Each rabbit has their own individual personality – Hazel is the leader, Fiver the sensitive prophet, Bigwig the fighter, Blackberry the brains, Dandelion the storyteller, Bluebell the clown, and so on. This allows every reader to identify with at least one rabbit and to choose a favourite (mine was always Bigwig, who at the beginning of the book was overbearing and aggressive but learned some important lessons during the journey to Watership Down and ended as one of the most highly respected rabbits in the warren).
One of the things I love about this book is the way Richard Adams has created an entire rabbit world. This includes:
- A rabbit language, known as Lapine. Even before I began my re-read of the book, I could still remember that hrududu is the Lapine word for car, that a lendri is a badger, and Elil means enemies.
- A rabbit religion. Rabbits are taught that Frith created the world and is represented by the sun. Inle is the word for moon, and the Black Rabbit of Inle is a grim reaper-type character who appears when a rabbit is about to die. The rabbits often talk about “ni-Frith” – noon – and “fu Inle” – after moonrise.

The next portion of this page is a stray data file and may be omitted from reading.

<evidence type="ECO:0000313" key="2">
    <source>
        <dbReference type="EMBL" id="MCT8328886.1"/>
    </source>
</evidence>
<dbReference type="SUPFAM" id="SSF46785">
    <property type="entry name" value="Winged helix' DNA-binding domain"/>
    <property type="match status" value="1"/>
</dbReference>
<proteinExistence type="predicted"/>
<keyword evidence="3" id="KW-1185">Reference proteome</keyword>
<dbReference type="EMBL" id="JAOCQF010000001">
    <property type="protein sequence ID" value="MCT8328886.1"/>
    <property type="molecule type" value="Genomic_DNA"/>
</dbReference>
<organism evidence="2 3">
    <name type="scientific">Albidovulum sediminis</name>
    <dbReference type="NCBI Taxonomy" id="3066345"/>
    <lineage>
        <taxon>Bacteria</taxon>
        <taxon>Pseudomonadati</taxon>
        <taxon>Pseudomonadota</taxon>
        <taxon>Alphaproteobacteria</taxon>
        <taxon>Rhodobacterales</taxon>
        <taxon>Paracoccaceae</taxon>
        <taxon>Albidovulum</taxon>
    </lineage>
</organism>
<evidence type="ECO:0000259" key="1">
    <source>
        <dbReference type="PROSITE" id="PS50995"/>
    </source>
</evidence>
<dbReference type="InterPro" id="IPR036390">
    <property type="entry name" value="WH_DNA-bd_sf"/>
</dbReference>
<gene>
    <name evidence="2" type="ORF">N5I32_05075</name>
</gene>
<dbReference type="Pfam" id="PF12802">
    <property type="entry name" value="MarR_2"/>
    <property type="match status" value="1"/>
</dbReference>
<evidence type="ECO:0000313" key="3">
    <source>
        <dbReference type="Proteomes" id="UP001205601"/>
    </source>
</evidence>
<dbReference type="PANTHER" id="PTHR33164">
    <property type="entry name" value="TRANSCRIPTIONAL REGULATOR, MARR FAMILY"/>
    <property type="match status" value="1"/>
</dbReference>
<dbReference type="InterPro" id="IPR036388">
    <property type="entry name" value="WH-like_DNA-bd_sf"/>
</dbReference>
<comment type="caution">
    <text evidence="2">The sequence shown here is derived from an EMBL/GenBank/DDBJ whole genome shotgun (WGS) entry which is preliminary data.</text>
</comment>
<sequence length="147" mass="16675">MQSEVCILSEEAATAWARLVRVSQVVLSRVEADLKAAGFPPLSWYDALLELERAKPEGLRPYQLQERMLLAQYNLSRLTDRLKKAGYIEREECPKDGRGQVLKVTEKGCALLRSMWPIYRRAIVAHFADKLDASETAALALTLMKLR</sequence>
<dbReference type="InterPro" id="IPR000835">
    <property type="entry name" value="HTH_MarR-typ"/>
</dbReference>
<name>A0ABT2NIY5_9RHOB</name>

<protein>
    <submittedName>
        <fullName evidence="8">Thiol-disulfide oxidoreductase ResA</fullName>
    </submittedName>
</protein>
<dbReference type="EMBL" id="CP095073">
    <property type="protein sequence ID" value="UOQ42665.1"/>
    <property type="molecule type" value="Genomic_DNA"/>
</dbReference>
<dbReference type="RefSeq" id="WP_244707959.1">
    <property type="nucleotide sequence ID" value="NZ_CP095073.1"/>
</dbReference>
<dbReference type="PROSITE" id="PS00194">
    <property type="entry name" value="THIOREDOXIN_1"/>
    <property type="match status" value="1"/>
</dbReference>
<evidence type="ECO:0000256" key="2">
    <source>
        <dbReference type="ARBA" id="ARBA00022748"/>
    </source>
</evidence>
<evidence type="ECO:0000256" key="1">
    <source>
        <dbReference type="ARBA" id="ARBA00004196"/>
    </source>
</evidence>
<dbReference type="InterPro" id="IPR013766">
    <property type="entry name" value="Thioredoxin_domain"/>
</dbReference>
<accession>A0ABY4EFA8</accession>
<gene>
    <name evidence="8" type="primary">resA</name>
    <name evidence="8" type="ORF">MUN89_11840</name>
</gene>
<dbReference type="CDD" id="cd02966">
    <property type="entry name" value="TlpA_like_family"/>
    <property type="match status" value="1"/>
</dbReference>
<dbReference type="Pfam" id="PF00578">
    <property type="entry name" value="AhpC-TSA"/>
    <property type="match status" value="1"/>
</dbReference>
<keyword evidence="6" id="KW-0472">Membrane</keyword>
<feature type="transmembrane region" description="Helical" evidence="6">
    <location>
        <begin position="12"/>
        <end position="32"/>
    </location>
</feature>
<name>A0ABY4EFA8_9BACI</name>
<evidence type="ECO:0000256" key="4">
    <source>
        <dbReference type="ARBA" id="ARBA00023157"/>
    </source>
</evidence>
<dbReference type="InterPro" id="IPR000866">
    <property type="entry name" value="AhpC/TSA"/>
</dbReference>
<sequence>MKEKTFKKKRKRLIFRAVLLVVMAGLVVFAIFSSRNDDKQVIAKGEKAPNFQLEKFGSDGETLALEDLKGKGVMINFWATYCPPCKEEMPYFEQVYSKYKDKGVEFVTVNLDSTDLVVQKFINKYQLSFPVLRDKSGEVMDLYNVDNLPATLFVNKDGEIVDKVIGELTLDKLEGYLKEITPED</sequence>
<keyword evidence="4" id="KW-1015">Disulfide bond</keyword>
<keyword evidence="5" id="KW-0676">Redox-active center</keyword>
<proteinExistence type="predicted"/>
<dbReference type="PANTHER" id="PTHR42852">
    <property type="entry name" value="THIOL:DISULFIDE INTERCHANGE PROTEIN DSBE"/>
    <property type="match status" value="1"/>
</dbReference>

- Rabbit folklore. The rabbits love to listen to stories about their hero, the legendary El-ahrairah, ‘the Prince with a Thousand Enemies’.
I think the author’s wonderfully detailed descriptions of the English countryside also deserve a special mention. As almost all of the places he writes about – the farms, hills, valleys and meadows – are places that really exist, it would be possible to follow the rabbits’ journey on a map or even to visit them yourself.
So, did I still enjoy this book as much as I did when I was 10? Yes, of course I did. No matter how many other books I read, Watership Down will always hold a special place in my heart. I’ll leave you with a favourite quote from the book:
“‘Animals don’t behave like men,’ he said. ‘If they have to fight, they fight; and if they have to kill they kill. But they don’t sit down and set their wits to work to devise ways of spoiling other creatures’ lives and hurting them. They have dignity and animality.’”
Genre: General Fiction/Pages: 478/Publisher: Penguin/Year: 1972/Source: My own copy
This review is part of my Great Books series.